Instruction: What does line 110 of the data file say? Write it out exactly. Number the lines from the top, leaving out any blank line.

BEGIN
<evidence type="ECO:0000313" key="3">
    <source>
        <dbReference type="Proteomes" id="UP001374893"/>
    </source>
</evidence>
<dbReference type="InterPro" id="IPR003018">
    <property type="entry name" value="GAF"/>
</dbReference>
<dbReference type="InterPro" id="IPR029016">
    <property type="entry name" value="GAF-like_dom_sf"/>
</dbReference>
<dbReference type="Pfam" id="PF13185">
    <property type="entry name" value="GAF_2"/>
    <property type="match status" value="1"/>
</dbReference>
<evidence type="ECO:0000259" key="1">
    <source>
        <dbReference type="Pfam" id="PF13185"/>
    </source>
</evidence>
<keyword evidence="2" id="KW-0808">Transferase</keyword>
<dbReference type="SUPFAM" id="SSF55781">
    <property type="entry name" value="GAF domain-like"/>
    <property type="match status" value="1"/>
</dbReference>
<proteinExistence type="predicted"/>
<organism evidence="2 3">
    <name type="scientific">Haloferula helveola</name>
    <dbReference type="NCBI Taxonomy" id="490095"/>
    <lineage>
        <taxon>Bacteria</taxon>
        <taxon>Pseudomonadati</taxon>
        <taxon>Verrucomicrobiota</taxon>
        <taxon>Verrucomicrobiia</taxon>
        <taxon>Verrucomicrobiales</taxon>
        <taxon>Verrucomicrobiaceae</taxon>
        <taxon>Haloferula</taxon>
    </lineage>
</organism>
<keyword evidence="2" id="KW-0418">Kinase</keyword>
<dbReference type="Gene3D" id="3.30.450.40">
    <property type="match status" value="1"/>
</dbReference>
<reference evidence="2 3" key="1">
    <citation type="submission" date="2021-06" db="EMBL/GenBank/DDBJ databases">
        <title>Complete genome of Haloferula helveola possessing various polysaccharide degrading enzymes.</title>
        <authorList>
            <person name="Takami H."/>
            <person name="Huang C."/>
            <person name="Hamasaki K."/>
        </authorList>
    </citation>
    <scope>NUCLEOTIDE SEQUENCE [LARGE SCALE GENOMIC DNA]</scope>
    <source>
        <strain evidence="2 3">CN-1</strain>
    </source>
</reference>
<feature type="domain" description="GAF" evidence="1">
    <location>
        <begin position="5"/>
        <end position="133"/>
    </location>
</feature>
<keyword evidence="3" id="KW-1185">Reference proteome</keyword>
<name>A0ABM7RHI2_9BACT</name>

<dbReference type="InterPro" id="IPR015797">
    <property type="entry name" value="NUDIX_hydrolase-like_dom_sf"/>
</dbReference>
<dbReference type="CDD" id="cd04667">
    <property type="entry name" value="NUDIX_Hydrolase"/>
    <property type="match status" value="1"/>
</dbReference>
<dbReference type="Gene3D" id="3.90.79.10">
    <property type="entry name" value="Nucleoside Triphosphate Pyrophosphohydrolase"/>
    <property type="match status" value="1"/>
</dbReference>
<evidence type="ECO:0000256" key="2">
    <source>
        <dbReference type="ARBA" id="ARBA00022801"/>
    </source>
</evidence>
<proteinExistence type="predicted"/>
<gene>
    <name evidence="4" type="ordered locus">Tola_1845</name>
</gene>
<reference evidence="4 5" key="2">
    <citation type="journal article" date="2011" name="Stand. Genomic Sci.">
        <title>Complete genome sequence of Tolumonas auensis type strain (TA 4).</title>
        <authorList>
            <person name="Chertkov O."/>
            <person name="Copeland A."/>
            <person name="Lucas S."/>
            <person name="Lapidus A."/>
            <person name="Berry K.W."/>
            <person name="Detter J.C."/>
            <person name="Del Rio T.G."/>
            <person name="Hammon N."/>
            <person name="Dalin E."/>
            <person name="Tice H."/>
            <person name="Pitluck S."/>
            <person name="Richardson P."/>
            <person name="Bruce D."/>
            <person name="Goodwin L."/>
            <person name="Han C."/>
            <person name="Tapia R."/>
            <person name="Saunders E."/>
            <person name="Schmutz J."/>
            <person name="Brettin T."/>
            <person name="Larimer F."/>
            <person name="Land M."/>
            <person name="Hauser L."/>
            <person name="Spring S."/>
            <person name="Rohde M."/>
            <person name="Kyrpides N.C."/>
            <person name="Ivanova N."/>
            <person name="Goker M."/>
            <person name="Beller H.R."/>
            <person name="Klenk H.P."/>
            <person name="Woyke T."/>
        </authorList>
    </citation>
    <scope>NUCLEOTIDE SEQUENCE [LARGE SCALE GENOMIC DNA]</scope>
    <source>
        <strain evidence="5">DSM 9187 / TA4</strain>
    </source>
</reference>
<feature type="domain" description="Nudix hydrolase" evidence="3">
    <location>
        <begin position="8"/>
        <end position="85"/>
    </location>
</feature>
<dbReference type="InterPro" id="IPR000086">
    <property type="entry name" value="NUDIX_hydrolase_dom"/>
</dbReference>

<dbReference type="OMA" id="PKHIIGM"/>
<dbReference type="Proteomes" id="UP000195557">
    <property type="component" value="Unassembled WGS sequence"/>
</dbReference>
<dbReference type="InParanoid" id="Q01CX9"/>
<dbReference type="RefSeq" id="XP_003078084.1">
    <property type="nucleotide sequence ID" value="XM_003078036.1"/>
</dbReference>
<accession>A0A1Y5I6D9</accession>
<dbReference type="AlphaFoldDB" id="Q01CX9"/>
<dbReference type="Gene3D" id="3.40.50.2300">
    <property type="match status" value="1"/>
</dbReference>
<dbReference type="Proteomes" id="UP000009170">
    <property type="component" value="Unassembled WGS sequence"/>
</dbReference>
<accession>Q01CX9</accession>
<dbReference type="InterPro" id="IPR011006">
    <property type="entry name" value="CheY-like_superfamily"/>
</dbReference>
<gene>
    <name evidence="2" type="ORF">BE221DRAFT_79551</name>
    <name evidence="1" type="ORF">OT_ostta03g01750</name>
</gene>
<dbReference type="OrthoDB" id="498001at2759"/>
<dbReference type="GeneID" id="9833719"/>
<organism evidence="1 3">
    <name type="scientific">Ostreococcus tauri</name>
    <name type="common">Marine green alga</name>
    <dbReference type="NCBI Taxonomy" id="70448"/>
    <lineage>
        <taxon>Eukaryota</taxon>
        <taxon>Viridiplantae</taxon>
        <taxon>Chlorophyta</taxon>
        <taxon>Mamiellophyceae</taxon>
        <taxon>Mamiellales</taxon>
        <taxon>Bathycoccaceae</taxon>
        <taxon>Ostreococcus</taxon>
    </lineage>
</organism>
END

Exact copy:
            <person name="Land M."/>